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State line

For years, many people considered the payment of the state pension as an insignificant bonus, a small addition to a decent pension from an employer’s occupational pension scheme or a top-up to a personal pension for the self-employed. For low-earners, however, many of whom have not been in pensionable employment, the state pension has often been their sole income, their financial lifeline in retirement.

Some, therefore, consider the state pension to be a paltry amount while others see it as the main pillar of retirement income. What has not been recognised is that the state pension is a defined benefit, an increasingly precious commodity.

The current financial crisis is having an impact on different individuals in different ways. Many employers have closed defined-benefit schemes to new entrants or are removing members’ rights to future DB accrual.

Some schemes have needed large cash injections from employers to make good deficits caused by falling stockmarkets while others have had to be propped up by the Pension Protection Fund.

The benefits to members of DB schemes are less secure than they were before the credit crunch but nevertheless the value of a defined-benefit pension is still at a premium.

Members of defined-contribution schemes are more directly affected by the recent falls in investment returns, especially those who have taken or are about to take their pensions.

There is no guaranteed amount and they are also at the mercy of falling annuity rates. For those people, the defined-benefit nature of the state pension could be a significant guarantee.

In view of the increased importance of state pensions, therefore, it is worth reviewing some of the improvements introduced in 2007 to make the system fairer in future.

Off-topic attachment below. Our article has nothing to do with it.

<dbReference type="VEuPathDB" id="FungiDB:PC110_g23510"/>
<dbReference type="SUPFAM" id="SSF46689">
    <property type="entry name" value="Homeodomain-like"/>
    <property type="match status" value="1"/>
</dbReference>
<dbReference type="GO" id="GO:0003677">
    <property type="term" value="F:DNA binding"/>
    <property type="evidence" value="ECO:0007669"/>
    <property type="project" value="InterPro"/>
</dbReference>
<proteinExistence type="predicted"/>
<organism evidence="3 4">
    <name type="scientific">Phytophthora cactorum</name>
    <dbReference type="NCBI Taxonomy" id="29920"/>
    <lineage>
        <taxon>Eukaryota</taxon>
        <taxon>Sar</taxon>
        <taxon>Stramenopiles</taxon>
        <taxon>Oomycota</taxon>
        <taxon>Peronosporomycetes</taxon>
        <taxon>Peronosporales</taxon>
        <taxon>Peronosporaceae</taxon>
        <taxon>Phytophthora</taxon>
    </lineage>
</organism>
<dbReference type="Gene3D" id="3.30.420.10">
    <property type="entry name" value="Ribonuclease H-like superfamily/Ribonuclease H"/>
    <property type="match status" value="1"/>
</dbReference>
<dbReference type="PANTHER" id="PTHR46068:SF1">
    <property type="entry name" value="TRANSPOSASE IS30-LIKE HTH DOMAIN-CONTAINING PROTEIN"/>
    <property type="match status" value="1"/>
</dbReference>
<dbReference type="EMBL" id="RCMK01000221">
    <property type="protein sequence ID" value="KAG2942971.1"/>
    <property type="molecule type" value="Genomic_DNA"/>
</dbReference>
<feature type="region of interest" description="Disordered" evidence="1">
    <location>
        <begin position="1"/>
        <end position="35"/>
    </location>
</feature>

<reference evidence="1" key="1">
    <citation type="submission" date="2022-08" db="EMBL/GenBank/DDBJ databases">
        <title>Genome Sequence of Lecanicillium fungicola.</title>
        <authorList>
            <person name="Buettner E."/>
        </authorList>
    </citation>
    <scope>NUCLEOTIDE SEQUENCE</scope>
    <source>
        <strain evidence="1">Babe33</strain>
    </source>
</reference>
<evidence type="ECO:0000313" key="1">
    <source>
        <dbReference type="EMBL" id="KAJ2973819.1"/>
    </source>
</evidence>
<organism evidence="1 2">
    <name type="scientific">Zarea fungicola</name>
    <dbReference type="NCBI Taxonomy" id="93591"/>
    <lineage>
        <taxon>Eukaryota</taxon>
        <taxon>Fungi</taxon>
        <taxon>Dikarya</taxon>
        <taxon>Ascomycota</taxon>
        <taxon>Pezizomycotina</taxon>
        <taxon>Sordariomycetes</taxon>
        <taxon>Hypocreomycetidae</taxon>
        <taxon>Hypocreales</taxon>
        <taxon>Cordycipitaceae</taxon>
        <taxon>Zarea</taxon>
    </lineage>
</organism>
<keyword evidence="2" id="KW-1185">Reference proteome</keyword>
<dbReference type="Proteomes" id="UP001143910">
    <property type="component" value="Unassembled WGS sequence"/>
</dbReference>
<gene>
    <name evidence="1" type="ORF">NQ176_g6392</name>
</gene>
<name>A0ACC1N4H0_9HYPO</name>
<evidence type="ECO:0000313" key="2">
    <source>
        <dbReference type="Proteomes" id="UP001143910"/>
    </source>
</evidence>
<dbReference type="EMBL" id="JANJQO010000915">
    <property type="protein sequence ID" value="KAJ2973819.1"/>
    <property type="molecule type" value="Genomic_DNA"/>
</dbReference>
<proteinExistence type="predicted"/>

Fortunately, the Government has recognised the need to increase state pensions for some groups who have been disadvantaged in the past, in particular, women and those with caring responsibilities. The reforms will also mean that pension entitlements between men and women will converge more quickly.

From 2010, the number of years needed for a full basic state pension is reduced from the current level of 39 for women and 44 for men to 30.

The minimum number of qualifying years needed to qualify for any BSP has also been removed.

The BSP will be increased in line with average earnings rather than prices possibly from 2010 or from 2015 at the latest.

The system of credits for carers has been improved so that more carers will qualify for a credit towards BSP and more people caring for children or for people with disabilities will receive credits within the state second pension.

One effect of the reforms to state pensions will be to increase the proportion of women who receive the full BSP.

Currently, only around 30 per cent of women reaching state pension age get the full BSP, increasing to 50 per cent by 2010 and 80 per cent by 2025 but with the reforms 70 per cent of women reaching state pension age in 2010 could receive the full BSP rising to 90 per cent by 2025 (according to the Department for Work and Pensions).

The guarantees of the state pension are becoming increasingly important at a time when the promise of a defined-benefit pension in a private pension scheme becomes increasingly rare.

Tony Reardon is principal of Reardon Consulting


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